Both are fine people and doctors in the public’s eye, but on matters of God and spirituality neither one is a believer. This had a major impact on my relationship with my in-laws and later in the medical treatment provided by my psychiatrist. Yielding to no higher authority, my future father-in-law, with his wife and daughter present, told me that I wasn’t good enough to marry into his family. This smart doctor’s mindset denied, both, the gravity and reality of life. My spiritual beliefs drawn from my life and that of my non-believing psychiatrist would eventually collide, in her office, resulting in a difference of opinion thus hindering my chances at a speedy recovery. She always saw me as being mentally ill with no concept of me ever being restored to full health, to sanity. In her mind, the pill was my only hope, not God. As you will soon read in my attached essay both of them got it all wrong, but they’re not alone in their attitudes towards God, towards spirituality. This common viewpoint in health care must change.
To ignore the existence of the human spirit or the crying soul is like medicine or a medical school ignoring the role of the heart in the body. Is it merely a pump or is it something more? Medicine in an attempt to “heal the patient” and in its pursuit of the almighty dollar has conveniently stripped man of his humanity including the physicians, nurses, staff, administrators, big pharma and the health insurers thus rendering the patient powerless over one’s own care and treatment. It’s bad medicine and the system’s arrogance has led to countless lawsuits due to deaths, injuries and/or to perceived injuries.
Too many doctors have a god-complex as though their efforts alone led to the healing of a child’s broken bone while science has tried to eliminate mystery, altogether. Avoiding death by extending life for a few more days, weeks, months or even years through constant interventions is both, expensive and it shows a lack of maturity, wisdom and a respect for life. Death, like birth is simply part of the life cycle. It always has been and it always will be. Medicine and our society must accept this truth and get on with the business of living. America’s health care system and its bombardment of conventional, and often contradictory, “wisdom” over the airwaves, in print media, in consultations in the doctor’s examining rooms and in the patient’s hospital rooms is often foolish.
Health care has become a sick business, where the sick, where the insane are “running the asylum”. If you want to know where the front door to your doctor’s office is or the hospital is, just look for where the doctors and nurses are huddled together outside the building smoking their cigarettes. How can the most educated, most highly-trained medical staff in the world not take its own medicine? By this evidence alone the system must be doing something wrong. Health care is big business, it’s become artificially-inflated and with 30 million uninsured Americans it’s morally bankrupt. The system is broken and medical schools have to change their way of recruiting students and teaching by reminding everyone that humanity is the body’s core building block, not DNA.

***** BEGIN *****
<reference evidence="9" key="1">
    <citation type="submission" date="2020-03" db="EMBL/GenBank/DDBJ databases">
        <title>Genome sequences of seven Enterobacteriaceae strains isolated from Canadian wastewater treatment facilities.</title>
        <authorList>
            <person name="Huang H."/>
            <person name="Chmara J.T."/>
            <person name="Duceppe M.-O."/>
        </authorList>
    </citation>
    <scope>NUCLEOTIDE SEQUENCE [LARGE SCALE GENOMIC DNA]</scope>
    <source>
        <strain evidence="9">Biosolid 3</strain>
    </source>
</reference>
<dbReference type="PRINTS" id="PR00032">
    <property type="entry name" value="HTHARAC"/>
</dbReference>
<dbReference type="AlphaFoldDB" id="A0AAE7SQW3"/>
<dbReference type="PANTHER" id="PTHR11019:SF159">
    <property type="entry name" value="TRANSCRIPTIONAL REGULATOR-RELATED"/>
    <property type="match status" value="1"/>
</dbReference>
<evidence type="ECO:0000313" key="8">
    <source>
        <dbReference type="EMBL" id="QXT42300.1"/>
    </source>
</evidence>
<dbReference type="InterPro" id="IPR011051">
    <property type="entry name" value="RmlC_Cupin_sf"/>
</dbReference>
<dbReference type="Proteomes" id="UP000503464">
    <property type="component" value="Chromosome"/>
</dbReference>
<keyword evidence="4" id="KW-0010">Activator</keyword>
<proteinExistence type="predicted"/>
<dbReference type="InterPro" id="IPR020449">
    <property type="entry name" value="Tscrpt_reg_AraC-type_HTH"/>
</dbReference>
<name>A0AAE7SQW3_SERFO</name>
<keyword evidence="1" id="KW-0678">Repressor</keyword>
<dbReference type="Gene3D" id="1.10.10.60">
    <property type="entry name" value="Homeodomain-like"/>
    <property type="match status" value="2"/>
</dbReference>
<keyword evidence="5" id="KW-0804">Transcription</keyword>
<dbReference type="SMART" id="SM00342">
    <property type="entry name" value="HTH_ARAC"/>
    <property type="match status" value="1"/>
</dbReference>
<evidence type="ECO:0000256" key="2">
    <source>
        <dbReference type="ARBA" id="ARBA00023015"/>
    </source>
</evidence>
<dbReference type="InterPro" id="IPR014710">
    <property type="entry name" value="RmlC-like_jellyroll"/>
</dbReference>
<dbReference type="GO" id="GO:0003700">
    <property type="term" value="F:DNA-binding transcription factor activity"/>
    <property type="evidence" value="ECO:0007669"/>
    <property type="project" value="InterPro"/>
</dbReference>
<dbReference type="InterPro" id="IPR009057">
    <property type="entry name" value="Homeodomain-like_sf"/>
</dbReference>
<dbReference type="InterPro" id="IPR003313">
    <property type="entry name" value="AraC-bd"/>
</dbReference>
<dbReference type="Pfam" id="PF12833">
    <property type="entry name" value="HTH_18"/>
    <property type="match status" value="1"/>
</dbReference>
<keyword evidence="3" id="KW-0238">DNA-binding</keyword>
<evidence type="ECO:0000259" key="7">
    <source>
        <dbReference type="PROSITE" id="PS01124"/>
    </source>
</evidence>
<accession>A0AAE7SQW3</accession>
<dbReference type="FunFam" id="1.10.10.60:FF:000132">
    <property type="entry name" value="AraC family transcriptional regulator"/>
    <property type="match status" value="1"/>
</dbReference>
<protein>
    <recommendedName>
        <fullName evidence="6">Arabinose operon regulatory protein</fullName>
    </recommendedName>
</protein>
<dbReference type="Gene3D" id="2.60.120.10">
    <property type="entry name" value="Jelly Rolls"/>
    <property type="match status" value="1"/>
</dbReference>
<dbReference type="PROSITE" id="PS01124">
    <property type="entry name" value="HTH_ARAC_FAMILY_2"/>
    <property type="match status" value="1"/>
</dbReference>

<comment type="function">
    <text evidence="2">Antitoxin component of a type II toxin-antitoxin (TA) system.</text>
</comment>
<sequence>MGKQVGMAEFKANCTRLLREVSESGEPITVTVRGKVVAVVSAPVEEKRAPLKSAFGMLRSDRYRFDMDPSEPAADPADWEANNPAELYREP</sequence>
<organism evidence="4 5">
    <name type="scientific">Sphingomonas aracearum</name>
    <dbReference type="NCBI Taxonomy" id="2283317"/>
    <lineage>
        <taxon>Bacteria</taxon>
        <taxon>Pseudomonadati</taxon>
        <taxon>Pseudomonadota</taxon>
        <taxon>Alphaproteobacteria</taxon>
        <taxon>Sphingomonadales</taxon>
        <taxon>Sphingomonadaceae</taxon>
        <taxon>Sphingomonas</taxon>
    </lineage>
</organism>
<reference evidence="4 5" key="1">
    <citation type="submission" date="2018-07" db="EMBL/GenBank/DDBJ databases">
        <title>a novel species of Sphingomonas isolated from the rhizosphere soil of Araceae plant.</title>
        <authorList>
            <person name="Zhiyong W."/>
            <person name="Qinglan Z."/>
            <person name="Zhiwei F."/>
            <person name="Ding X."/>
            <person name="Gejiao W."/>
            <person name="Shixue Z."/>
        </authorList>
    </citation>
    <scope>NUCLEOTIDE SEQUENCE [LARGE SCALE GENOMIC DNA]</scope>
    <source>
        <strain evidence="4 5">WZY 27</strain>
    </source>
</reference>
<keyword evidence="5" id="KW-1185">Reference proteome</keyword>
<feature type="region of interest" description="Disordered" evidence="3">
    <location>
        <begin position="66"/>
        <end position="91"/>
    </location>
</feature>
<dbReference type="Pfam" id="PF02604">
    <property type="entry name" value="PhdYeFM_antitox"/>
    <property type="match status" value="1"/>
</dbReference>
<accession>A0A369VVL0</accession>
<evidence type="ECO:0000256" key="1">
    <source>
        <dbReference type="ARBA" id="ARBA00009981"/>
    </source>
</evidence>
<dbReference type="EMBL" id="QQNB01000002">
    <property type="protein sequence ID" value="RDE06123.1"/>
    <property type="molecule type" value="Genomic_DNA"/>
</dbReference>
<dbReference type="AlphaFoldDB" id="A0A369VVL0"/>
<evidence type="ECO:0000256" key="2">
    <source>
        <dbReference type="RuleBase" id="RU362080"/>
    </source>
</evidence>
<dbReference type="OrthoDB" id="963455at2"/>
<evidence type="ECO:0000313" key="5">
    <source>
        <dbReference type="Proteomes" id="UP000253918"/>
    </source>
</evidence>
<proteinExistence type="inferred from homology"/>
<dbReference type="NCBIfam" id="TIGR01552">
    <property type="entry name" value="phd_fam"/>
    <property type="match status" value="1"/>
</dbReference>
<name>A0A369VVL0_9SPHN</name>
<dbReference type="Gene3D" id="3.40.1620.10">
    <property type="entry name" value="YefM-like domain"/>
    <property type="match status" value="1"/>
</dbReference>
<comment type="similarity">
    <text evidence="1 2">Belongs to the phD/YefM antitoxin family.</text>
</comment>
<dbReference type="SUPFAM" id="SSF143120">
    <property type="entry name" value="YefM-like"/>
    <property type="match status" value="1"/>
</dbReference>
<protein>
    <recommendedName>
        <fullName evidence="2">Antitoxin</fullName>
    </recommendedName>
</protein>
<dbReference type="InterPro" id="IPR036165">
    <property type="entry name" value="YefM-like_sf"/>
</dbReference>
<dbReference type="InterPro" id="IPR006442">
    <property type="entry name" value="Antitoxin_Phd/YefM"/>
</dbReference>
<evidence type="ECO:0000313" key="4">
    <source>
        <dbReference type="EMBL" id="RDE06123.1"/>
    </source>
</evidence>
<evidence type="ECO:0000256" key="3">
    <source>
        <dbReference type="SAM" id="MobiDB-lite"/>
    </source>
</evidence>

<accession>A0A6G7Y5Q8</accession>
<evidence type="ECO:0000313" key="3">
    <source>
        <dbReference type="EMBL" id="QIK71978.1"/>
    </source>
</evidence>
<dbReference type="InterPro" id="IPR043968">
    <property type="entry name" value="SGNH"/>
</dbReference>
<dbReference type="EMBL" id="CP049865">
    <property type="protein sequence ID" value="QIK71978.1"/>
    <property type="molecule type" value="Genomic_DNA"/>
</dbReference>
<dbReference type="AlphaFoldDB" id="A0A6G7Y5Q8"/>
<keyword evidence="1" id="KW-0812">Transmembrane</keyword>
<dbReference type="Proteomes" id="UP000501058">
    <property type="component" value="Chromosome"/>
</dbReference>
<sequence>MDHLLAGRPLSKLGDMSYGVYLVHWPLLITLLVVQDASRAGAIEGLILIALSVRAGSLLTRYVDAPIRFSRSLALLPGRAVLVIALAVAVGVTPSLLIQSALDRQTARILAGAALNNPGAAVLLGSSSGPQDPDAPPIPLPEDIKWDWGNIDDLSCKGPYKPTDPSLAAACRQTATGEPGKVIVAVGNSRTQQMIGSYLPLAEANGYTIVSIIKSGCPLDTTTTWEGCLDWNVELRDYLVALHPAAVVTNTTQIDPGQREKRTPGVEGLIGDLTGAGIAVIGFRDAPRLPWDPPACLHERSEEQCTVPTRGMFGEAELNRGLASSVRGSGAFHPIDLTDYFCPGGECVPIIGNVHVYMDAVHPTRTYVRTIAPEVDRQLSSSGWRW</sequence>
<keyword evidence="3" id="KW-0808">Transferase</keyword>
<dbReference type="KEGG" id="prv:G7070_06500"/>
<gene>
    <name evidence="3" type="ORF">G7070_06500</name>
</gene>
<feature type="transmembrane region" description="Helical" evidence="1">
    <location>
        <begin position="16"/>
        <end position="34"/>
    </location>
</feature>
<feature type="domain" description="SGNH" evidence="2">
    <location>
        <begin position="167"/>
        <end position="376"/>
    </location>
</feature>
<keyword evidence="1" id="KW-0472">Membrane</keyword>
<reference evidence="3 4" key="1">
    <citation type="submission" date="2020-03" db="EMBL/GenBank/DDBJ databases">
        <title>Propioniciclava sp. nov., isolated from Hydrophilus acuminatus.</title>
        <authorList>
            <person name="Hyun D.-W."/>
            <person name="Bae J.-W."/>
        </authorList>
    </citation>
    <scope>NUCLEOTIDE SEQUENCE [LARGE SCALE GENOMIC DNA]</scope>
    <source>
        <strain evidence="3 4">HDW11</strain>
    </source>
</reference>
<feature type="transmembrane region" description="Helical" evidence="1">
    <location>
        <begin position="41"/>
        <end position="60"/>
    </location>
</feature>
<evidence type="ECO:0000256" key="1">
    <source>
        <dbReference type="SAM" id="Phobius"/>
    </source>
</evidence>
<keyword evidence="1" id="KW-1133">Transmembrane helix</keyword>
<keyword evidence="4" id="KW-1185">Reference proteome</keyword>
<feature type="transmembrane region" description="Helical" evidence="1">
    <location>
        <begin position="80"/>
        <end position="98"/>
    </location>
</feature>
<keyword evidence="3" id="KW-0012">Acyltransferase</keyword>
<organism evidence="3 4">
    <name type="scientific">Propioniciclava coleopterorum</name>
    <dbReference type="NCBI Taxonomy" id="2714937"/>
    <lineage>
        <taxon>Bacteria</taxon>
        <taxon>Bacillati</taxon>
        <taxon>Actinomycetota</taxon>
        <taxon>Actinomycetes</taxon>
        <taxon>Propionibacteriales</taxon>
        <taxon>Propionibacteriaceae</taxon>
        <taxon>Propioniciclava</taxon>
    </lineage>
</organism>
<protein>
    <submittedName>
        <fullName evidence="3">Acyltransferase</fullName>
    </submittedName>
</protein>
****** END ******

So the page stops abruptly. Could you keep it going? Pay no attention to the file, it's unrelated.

Few physicians and researchers complain about the lifestyle you’re presently enjoying do to the current levels of federal dollars being injected into research and into the health care system, but too many of you oppose a single payer program run by this same government. How quick would the Harvard Medical School shrink if the money for research dried up, overnight? What would your medical school’s actual size be in terms of affiliated-hospitals, physicians, researchers, staff and students? I write about reality and its time to return medicine back to its humble place as society’s servant not as its master…”
I hope these arguments start to challenge health care’s unquestionable place in society. I did receive a reply from one Harvard researcher who called me “a pompous ass” while asking to “unsubscribe”. I told him in my response that “I had been called much worse.” Clearly, when being offensive no one can say that I discriminate. It’s easy to take a swipe at the little guy on the playground, it’s much harder to go up and punch the bully in the nose. I’ve had a long history of doing just that. It’s always scary, it takes courage, but it’s also rewarding when you hit the bull’s eye and live to tell about it. In this society, we punish the nonconformists, the whistleblowers, we penalize all those who stand up and tell the truth when this society and its most revered institutions refuse to. Penn Medical School also got this same friendly welcome to my work while I took a softer approach with a new recruit, The Johns Hopkins University (JHU) School of Medicine and JHU’s School of Advanced International Studies (SAIS), in Washington, DC.
N > 12,680
Note: This could be my last essay of the year. Regardless, enjoy the holidays and your time off. See you after the 1st.
Occupy Wall Street!!!
See attachment – Change (starts on page 13)
Berlin Wall http://en.wikipedia.org/wiki/Berlin_Wall
Keller, Helen http://en.wikipedia.org/wiki/Helen_keller
Nietzsche, Friedrich http://en.wikipedia.org/wiki/Friedrich_Nietzsche
Tear down this wall! (Ronald Reagan) http://en.wikipedia.org/wiki/Tear_down_this_wall
October 23, 2011
Courage to Change
Sometimes we must accept ourselves, defects and all, before those defects are removed.
– …In All Our Affairs